The antitrust settlement between Microsoft Corp. and the Computer and Communications Industry Association (CCIA) announced earlier this month included a payment of US$9.75 million to the CCIA’s president, according to a report published Wednesday.
Almost half of the US$19.75 million total settlement went to Ed Black, the president and chief executive officer of the Washington. D.C.-based industry organization since 1995, in a deal approved by the CCIA board, according to a report in the Financial Times (FT) newspaper, citing confidential documents.
A spokesman from Microsoft declined to comment on the FT report while the CCIA in Europe referred questions to Black, who could not be reached.
On November 8, it was announced that Microsoft had reached agreements with the CCIA and Novell Inc., both of which had been major Microsoft opponents in a six-year anticompetition case before the European Union’s (E.U.’s) executive branch, the European Commission.
As part of the settlement, the CCIA agreed to withdraw from any legal proceedings against Microsoft regarding the Commission’s competition ruling and the subsequent appeal currently before the E.U.’s second highest court, the European Court of First Instance (CFI). The CCIA also withdrew the complaint it filed to the Brussels regulator in 2003, leaving RealNetworks Inc. as the last remaining company with a broad-based complaint in the Commission’s case.
But the CCIA deal with Microsoft did not sit well with all of the companies serving on the CCIA board, which includes Sun Microsystems Inc., Yahoo Inc. and Oracle Corp. The Finnish handset maker, Nokia Corp., resigned from the board because it disagreed with the terms of the deal.
“The settlement content and process were inappropriate,” said Nokia spokeswoman Arja Suominen on Wednesday. “That’s why we left the association.” Suominen declined further comment. According to the FT report, an annex to the agreement with the CCIA included a “one-time bonus” to Black along with a salary of US$500,000 a year for the next three years. Furthermore, the agreement distinguishes between Microsoft’s overall payment to the CCIA and the payments Black received.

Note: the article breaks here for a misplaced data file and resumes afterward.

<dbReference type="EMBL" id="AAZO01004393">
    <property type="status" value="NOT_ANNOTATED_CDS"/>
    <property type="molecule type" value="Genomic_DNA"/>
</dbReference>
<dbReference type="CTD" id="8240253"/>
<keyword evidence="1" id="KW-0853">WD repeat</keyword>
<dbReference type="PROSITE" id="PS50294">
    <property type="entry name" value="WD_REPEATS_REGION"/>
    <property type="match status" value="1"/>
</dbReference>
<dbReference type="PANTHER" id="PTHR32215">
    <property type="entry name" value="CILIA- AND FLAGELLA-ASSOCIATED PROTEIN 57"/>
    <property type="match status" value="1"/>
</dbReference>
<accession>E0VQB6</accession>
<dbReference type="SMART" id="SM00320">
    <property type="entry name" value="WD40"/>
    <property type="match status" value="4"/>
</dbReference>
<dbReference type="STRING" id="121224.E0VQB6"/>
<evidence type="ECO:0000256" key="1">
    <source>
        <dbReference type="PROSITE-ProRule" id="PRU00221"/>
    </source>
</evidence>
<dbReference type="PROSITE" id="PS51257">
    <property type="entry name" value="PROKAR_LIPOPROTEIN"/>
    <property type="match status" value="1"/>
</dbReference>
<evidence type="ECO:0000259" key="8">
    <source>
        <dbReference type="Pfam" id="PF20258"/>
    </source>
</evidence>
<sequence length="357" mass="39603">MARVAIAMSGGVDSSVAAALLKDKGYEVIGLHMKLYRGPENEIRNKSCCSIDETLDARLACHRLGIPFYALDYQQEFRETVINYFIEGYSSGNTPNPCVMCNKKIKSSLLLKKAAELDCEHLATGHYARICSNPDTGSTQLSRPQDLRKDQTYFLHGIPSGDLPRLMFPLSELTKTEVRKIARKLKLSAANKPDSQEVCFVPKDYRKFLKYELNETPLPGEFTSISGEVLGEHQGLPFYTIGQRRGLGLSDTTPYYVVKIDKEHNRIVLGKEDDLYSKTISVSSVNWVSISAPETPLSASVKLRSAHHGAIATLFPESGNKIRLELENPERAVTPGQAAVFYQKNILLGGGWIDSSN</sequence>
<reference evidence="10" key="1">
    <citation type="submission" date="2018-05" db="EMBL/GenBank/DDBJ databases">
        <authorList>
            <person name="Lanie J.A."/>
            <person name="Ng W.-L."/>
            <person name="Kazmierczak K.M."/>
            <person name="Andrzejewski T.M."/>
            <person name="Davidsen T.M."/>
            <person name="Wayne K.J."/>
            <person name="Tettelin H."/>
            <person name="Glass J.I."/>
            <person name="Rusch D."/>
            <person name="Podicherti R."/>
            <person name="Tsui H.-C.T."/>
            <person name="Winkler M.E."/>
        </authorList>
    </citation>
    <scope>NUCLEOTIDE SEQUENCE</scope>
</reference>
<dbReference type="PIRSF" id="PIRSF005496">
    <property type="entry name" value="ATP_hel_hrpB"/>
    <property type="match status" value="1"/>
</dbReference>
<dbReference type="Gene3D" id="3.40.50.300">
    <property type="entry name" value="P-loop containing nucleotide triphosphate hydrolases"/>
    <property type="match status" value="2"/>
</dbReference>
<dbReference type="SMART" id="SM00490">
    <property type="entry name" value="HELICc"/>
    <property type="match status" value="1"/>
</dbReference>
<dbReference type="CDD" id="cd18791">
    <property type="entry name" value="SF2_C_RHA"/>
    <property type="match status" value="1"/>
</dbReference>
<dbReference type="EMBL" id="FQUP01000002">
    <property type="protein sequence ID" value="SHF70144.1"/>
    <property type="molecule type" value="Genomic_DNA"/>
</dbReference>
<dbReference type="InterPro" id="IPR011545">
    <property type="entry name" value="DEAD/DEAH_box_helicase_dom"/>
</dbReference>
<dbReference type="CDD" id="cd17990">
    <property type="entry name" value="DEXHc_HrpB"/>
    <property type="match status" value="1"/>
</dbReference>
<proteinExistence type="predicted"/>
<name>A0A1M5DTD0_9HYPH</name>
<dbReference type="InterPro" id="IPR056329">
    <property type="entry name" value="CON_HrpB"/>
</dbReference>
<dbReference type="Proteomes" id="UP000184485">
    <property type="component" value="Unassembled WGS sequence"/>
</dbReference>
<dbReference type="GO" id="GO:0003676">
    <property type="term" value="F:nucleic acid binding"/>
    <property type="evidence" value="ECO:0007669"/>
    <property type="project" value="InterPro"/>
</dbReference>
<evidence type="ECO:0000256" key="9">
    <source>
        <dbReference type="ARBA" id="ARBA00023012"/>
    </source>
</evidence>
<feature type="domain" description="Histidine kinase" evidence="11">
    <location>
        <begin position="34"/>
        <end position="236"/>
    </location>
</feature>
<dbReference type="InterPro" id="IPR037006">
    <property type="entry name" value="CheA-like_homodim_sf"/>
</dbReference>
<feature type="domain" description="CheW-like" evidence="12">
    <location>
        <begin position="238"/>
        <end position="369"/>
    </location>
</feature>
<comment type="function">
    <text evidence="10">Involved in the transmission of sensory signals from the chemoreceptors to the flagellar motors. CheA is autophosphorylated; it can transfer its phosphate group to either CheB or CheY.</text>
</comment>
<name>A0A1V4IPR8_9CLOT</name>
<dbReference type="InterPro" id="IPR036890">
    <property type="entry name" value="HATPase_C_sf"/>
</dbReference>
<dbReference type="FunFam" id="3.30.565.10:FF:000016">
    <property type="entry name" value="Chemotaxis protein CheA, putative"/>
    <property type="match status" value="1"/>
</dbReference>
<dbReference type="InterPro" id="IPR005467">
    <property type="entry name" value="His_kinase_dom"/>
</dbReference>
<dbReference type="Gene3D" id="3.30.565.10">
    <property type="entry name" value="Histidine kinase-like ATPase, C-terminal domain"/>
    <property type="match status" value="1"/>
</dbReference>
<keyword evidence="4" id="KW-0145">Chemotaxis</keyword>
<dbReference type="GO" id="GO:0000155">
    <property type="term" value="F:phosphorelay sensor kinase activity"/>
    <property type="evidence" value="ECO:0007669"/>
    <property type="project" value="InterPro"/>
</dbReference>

At the time the deal was announced, the CCIA said that it was not retracting or changing positions taken in the past. However, Brad Smith, senior vice president and general counsel for Microsoft, did say the deals with the CCIA and Novell clearly demonstrated the E.U. does not need to be involved with competition matters that can be settled directly between the companies in question.
CFI President Bo Vesterdorf called a meeting for Thursday to discuss procedural matters surrounding the withdrawal of the CCIA and Novell from the case. Judge Vesterdorf is currently considering a request from the Redmond, Washington, software company that he issue an interlocutory order to suspend the Commission remedies against Microsoft until the CFI decides whether to affirm or annul the decision.
— With files from John Blau and Simon Taylor